Ruby’s best chance of victory came in 1969. Leader Mario Andretti was nursing a car suffering from overheating problems, which left him at the mercy of Lloyd Ruby. Disaster struck during a mid-race pit stop.
A member of Ruby’s pit crew instructed him to exit while the refueling nozzle was still engaged in the car’s left saddle. As Ruby dropped the clutch, the car lurched forward and the nozzle ripped a hole in the gas tank.
Race winner Mario Andretti conceded that had Lloyd stayed in the race, he would have been unable to fend him off.
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Brazilian race driver Tony Kanaan has led 218 laps at the brickyard, a tally greater than two-time champions Arie Luyendyk and Al Unser Jr.
So far, victory has eluded him, despite winning an IRL series championship in 2004.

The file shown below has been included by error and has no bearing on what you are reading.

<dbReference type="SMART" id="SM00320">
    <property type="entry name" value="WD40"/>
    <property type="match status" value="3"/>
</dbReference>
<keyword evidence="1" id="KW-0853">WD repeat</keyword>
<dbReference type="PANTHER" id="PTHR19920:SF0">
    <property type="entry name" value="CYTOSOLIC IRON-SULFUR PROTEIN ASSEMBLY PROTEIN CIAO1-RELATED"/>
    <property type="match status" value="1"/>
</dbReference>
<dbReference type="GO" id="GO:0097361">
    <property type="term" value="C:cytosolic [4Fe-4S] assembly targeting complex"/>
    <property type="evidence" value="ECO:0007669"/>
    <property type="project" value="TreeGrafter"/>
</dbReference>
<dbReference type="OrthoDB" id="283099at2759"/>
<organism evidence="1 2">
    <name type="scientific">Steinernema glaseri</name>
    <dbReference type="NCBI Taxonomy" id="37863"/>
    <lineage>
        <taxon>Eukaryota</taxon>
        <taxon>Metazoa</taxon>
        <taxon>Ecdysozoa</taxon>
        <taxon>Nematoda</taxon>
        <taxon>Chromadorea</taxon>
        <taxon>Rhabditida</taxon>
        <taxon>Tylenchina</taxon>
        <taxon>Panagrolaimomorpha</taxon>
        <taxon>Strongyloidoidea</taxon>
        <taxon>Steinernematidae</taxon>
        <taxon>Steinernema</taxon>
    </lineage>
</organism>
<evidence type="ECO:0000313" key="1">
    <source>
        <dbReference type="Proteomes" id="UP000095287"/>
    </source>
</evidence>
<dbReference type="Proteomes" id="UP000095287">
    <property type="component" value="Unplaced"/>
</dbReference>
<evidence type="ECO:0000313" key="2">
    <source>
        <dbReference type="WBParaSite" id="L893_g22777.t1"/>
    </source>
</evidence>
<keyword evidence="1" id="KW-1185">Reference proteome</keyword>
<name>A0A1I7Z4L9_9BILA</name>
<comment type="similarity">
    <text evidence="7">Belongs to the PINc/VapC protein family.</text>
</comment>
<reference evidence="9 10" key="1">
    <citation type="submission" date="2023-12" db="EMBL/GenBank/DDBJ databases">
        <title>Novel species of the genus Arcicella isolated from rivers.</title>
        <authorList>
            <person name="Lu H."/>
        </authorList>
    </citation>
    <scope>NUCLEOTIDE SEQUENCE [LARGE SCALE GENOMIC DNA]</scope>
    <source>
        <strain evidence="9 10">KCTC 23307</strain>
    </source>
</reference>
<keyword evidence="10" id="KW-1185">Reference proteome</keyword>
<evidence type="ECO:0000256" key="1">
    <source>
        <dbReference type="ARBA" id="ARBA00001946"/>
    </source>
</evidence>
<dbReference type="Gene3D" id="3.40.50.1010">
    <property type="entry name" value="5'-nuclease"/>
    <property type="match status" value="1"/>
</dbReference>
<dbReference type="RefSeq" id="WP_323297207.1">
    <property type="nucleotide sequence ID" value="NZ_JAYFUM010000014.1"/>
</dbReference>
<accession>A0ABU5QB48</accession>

In TK’s rookie year, he led 23 laps before crashing on Lap 94 due to an oil leak on the track from a crash between Jimmy Vassar and Bruno Junqueira. The following year, in 2003, Kanaan found it impossible to compete with the Penske cars but finished a solid third.
Since then, Kanaan has consistently been a front runner in the event, but luck has always eluded him. In 2005 he won his first pole position, but could only manage an eighth-place finish; his teammate Dan Wheldon claimed victory.
Kanaan is the only driver to lead the Indy 500 in each of his first seven starts.
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Canadian race driver Goodyear came close to winning the Indy 500 on three different occasions.
He came closest to victory at the 1992 event, being defeated by Al Unser Jr. by 0.043 seconds—the closest finish in the history of the event.